But then, oh, then.

My time on FB increased. I enjoyed being able to connect with so many friends in such an easy way. Writing can be a lonely business, and we writers sometimes don’t have a wide social circle, so this interaction I was experiencing filled a gap in my life, so to speak. Not that it did; not really. Emails and texts and written words on a screen are all well and good, but they’re no substitute for actual face-to-face time, hearing a person’s words, seeing their facial expressions.

Over time, a funny thing happened. I began to derive less and less pleasure from my time on FB. I grew frustrated because their algorithms wouldn’t let me automatically see posts from certain friends that they decided in their Ultimate Wisdom weren’t worth my time. I hated the political rants (particularly after this last election), the hatred, the finger-pointing, and I was astonished by some of the poison being spewed by people I thought I knew. I also hated being forced to look at pictures I’d never have sought out in a million years merely because they came up on my feed and I couldn’t avoid them. (Sure, keep me from seeing posts from an old, dear friend, but go ahead and show me images of abused children and animals. Yeah, I love that.)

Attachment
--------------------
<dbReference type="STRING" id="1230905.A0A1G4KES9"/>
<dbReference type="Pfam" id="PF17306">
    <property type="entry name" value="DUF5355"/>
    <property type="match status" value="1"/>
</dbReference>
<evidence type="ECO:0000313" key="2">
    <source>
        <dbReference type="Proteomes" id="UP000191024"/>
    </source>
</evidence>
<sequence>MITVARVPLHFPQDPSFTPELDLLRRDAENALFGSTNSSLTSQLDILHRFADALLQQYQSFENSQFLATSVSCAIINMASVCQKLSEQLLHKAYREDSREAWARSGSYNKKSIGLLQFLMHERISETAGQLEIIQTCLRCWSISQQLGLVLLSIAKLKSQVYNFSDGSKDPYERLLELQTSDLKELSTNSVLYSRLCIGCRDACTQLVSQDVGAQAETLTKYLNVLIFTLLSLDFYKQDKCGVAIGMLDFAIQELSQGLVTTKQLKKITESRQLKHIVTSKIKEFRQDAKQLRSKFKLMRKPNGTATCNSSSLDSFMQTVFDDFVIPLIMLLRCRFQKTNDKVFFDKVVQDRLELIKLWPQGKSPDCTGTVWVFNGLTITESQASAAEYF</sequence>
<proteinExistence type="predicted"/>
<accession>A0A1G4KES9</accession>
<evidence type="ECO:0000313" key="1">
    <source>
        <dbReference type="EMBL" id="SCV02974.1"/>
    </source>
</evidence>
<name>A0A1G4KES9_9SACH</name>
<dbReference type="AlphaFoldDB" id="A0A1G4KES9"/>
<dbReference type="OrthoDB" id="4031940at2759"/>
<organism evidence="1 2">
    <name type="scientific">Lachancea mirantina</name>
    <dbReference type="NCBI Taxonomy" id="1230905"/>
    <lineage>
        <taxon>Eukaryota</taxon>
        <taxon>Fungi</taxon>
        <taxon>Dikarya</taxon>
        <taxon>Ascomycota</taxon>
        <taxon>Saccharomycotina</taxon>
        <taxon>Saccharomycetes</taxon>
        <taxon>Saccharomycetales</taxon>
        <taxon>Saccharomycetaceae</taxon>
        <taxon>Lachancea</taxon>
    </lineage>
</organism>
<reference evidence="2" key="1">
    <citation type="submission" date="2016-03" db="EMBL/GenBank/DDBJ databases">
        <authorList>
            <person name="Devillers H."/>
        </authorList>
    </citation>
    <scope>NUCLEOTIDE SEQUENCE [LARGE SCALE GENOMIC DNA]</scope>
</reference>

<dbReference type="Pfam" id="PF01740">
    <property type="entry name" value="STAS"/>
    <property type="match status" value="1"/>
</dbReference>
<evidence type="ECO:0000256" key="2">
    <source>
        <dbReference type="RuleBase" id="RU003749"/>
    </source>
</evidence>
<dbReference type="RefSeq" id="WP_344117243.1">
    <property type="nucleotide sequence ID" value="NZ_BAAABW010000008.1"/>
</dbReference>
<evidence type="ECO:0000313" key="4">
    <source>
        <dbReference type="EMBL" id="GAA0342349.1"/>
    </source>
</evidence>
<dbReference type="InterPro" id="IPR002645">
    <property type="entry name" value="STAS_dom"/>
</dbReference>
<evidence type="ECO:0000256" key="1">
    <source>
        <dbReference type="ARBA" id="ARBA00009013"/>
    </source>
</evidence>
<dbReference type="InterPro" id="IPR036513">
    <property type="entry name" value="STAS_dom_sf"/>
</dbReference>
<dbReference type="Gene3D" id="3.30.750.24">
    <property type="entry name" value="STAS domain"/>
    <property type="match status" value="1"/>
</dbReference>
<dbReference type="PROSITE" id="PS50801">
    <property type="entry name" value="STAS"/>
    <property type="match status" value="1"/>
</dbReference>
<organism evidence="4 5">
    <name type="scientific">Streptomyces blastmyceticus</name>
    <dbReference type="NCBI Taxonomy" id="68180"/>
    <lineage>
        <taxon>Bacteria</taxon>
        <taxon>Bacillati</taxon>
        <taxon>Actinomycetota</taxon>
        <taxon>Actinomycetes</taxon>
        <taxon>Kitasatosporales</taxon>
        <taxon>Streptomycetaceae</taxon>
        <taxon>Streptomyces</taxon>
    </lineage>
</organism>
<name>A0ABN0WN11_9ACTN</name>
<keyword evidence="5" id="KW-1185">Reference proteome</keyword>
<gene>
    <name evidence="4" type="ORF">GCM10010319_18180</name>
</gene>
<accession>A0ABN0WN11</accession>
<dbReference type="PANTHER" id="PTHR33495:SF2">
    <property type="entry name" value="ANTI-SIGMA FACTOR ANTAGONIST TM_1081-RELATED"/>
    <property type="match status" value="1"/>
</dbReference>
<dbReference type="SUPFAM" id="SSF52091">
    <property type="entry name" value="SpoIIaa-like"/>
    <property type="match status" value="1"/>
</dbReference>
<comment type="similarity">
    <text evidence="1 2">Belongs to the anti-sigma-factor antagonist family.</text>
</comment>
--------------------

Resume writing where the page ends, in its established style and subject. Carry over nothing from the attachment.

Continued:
I’d get off FB feeling worse than when I got on. I felt depressed. I liked myself less. And I finally decided, ENOUGH.

So this past weekend, I went through my friends list and contacted many of them (those I know personally or hear from regularly) and told them I was leaving. I provided my email address and let them know that I hoped they would stay in touch, accepting that it’s now out of my hands. can do my part to keep our relationship alive, but if there’s no response then there’s no response, and I’m surprisingly okay with that. You can’t make someone hang with you. (Or can you? Hmmm….isn’t that what FB and its ilk are all about?)